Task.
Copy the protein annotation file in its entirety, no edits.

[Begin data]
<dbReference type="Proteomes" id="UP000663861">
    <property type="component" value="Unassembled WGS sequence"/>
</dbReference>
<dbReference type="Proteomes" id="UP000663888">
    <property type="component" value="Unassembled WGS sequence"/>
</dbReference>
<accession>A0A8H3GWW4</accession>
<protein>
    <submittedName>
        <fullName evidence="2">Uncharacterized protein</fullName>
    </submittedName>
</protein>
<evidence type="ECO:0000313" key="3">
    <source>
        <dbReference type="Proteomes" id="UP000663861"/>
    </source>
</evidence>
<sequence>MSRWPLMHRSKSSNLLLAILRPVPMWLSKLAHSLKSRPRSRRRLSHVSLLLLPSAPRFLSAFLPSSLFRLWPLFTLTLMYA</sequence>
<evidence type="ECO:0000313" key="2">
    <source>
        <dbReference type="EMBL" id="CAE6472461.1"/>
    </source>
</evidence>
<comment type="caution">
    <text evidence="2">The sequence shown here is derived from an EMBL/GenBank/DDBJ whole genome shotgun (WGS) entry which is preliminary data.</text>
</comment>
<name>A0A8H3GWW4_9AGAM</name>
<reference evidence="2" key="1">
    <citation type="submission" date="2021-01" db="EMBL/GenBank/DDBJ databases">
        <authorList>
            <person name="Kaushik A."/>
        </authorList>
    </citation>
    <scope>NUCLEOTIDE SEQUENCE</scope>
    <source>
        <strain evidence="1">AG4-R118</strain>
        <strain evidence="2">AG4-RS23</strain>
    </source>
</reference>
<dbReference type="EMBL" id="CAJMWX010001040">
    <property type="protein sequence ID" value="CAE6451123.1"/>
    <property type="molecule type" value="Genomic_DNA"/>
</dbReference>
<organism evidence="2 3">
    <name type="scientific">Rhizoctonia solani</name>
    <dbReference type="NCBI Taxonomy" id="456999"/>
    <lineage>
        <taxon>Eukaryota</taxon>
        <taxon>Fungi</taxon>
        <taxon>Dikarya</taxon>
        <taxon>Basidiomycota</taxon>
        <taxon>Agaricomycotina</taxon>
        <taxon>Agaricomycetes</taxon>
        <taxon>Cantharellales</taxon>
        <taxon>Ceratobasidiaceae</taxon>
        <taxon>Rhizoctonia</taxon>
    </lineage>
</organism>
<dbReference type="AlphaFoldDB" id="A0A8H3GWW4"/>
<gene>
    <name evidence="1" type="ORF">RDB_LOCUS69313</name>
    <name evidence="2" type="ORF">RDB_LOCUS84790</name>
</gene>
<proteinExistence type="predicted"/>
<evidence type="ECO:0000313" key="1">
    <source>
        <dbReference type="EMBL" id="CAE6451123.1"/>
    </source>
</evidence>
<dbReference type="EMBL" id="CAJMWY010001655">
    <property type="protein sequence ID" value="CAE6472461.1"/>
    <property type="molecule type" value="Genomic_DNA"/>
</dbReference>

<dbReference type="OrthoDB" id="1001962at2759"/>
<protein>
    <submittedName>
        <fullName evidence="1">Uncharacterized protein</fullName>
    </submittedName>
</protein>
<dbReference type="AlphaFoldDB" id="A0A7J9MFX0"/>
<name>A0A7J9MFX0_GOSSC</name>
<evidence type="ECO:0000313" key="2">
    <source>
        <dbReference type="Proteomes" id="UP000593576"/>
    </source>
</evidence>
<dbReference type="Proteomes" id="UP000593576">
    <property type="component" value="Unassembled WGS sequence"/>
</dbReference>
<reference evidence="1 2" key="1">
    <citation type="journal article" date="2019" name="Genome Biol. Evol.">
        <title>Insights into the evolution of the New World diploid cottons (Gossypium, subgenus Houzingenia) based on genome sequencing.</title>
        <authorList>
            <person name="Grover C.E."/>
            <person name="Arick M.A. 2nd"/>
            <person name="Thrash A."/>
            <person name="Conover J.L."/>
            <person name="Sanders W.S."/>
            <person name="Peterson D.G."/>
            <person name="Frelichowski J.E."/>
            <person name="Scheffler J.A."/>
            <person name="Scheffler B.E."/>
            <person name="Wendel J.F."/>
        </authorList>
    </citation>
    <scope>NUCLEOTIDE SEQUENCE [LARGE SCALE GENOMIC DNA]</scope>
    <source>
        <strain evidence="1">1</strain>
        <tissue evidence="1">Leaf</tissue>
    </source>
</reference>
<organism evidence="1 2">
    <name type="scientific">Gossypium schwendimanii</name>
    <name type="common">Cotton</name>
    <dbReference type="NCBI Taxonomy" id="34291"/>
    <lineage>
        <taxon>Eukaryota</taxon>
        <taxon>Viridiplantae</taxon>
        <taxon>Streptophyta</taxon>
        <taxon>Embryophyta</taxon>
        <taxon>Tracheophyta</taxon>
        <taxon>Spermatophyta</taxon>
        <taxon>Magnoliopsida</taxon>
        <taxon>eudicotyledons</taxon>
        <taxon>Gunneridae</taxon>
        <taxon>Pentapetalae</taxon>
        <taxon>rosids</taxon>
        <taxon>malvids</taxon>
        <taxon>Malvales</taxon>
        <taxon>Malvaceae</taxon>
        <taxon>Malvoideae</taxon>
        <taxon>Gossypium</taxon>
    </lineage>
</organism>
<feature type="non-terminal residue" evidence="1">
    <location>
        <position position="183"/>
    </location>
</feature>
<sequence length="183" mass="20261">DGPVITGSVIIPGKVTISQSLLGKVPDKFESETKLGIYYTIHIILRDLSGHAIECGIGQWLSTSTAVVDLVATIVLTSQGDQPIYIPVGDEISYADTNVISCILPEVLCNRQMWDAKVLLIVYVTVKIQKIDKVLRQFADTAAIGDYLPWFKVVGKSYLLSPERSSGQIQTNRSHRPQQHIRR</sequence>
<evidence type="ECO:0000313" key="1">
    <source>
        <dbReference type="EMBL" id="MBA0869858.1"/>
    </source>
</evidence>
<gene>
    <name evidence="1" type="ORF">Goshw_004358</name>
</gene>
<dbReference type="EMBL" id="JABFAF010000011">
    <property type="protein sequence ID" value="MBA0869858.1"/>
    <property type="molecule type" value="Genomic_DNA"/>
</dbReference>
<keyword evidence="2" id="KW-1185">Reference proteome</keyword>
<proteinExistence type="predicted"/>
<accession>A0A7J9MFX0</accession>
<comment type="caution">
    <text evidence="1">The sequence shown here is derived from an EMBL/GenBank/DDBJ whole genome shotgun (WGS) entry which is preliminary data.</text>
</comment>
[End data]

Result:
<dbReference type="Proteomes" id="UP000663861">
    <property type="component" value="Unassembled WGS sequence"/>
</dbReference>
<dbReference type="Proteomes" id="UP000663888">
    <property type="component" value="Unassembled WGS sequence"/>
</dbReference>
<accession>A0A8H3GWW4</accession>
<protein>
    <submittedName>
        <fullName evidence="2">Uncharacterized protein</fullName>
    </submittedName>
</protein>
<evidence type="ECO:0000313" key="3">
    <source>
        <dbReference type="Proteomes" id="UP000663861"/>
    </source>
</evidence>
<sequence>MSRWPLMHRSKSSNLLLAILRPVPMWLSKLAHSLKSRPRSRRRLSHVSLLLLPSAPRFLSAFLPSSLFRLWPLFTLTLMYA</sequence>
<evidence type="ECO:0000313" key="2">
    <source>
        <dbReference type="EMBL" id="CAE6472461.1"/>
    </source>
</evidence>
<comment type="caution">
    <text evidence="2">The sequence shown here is derived from an EMBL/GenBank/DDBJ whole genome shotgun (WGS) entry which is preliminary data.</text>
</comment>
<name>A0A8H3GWW4_9AGAM</name>
<reference evidence="2" key="1">
    <citation type="submission" date="2021-01" db="EMBL/GenBank/DDBJ databases">
        <authorList>
            <person name="Kaushik A."/>
        </authorList>
    </citation>
    <scope>NUCLEOTIDE SEQUENCE</scope>
    <source>
        <strain evidence="1">AG4-R118</strain>
        <strain evidence="2">AG4-RS23</strain>
    </source>
</reference>
<dbReference type="EMBL" id="CAJMWX010001040">
    <property type="protein sequence ID" value="CAE6451123.1"/>
    <property type="molecule type" value="Genomic_DNA"/>
</dbReference>
<organism evidence="2 3">
    <name type="scientific">Rhizoctonia solani</name>
    <dbReference type="NCBI Taxonomy" id="456999"/>
    <lineage>
        <taxon>Eukaryota</taxon>
        <taxon>Fungi</taxon>
        <taxon>Dikarya</taxon>
        <taxon>Basidiomycota</taxon>
        <taxon>Agaricomycotina</taxon>
        <taxon>Agaricomycetes</taxon>
        <taxon>Cantharellales</taxon>
        <taxon>Ceratobasidiaceae</taxon>
        <taxon>Rhizoctonia</taxon>
    </lineage>
</organism>
<dbReference type="AlphaFoldDB" id="A0A8H3GWW4"/>
<gene>
    <name evidence="1" type="ORF">RDB_LOCUS69313</name>
    <name evidence="2" type="ORF">RDB_LOCUS84790</name>
</gene>
<proteinExistence type="predicted"/>
<evidence type="ECO:0000313" key="1">
    <source>
        <dbReference type="EMBL" id="CAE6451123.1"/>
    </source>
</evidence>
<dbReference type="EMBL" id="CAJMWY010001655">
    <property type="protein sequence ID" value="CAE6472461.1"/>
    <property type="molecule type" value="Genomic_DNA"/>
</dbReference>

<dbReference type="OrthoDB" id="1001962at2759"/>
<protein>
    <submittedName>
        <fullName evidence="1">Uncharacterized protein</fullName>
    </submittedName>
</protein>
<dbReference type="AlphaFoldDB" id="A0A7J9MFX0"/>
<name>A0A7J9MFX0_GOSSC</name>
<evidence type="ECO:0000313" key="2">
    <source>
        <dbReference type="Proteomes" id="UP000593576"/>
    </source>
</evidence>
<dbReference type="Proteomes" id="UP000593576">
    <property type="component" value="Unassembled WGS sequence"/>
</dbReference>
<reference evidence="1 2" key="1">
    <citation type="journal article" date="2019" name="Genome Biol. Evol.">
        <title>Insights into the evolution of the New World diploid cottons (Gossypium, subgenus Houzingenia) based on genome sequencing.</title>
        <authorList>
            <person name="Grover C.E."/>
            <person name="Arick M.A. 2nd"/>
            <person name="Thrash A."/>
            <person name="Conover J.L."/>
            <person name="Sanders W.S."/>
            <person name="Peterson D.G."/>
            <person name="Frelichowski J.E."/>
            <person name="Scheffler J.A."/>
            <person name="Scheffler B.E."/>
            <person name="Wendel J.F."/>
        </authorList>
    </citation>
    <scope>NUCLEOTIDE SEQUENCE [LARGE SCALE GENOMIC DNA]</scope>
    <source>
        <strain evidence="1">1</strain>
        <tissue evidence="1">Leaf</tissue>
    </source>
</reference>
<organism evidence="1 2">
    <name type="scientific">Gossypium schwendimanii</name>
    <name type="common">Cotton</name>
    <dbReference type="NCBI Taxonomy" id="34291"/>
    <lineage>
        <taxon>Eukaryota</taxon>
        <taxon>Viridiplantae</taxon>
        <taxon>Streptophyta</taxon>
        <taxon>Embryophyta</taxon>
        <taxon>Tracheophyta</taxon>
        <taxon>Spermatophyta</taxon>
        <taxon>Magnoliopsida</taxon>
        <taxon>eudicotyledons</taxon>
        <taxon>Gunneridae</taxon>
        <taxon>Pentapetalae</taxon>
        <taxon>rosids</taxon>
        <taxon>malvids</taxon>
        <taxon>Malvales</taxon>
        <taxon>Malvaceae</taxon>
        <taxon>Malvoideae</taxon>
        <taxon>Gossypium</taxon>
    </lineage>
</organism>
<feature type="non-terminal residue" evidence="1">
    <location>
        <position position="183"/>
    </location>
</feature>
<sequence length="183" mass="20261">DGPVITGSVIIPGKVTISQSLLGKVPDKFESETKLGIYYTIHIILRDLSGHAIECGIGQWLSTSTAVVDLVATIVLTSQGDQPIYIPVGDEISYADTNVISCILPEVLCNRQMWDAKVLLIVYVTVKIQKIDKVLRQFADTAAIGDYLPWFKVVGKSYLLSPERSSGQIQTNRSHRPQQHIRR</sequence>
<evidence type="ECO:0000313" key="1">
    <source>
        <dbReference type="EMBL" id="MBA0869858.1"/>
    </source>
</evidence>
<gene>
    <name evidence="1" type="ORF">Goshw_004358</name>
</gene>
<dbReference type="EMBL" id="JABFAF010000011">
    <property type="protein sequence ID" value="MBA0869858.1"/>
    <property type="molecule type" value="Genomic_DNA"/>
</dbReference>
<keyword evidence="2" id="KW-1185">Reference proteome</keyword>
<proteinExistence type="predicted"/>
<accession>A0A7J9MFX0</accession>
<comment type="caution">
    <text evidence="1">The sequence shown here is derived from an EMBL/GenBank/DDBJ whole genome shotgun (WGS) entry which is preliminary data.</text>
</comment>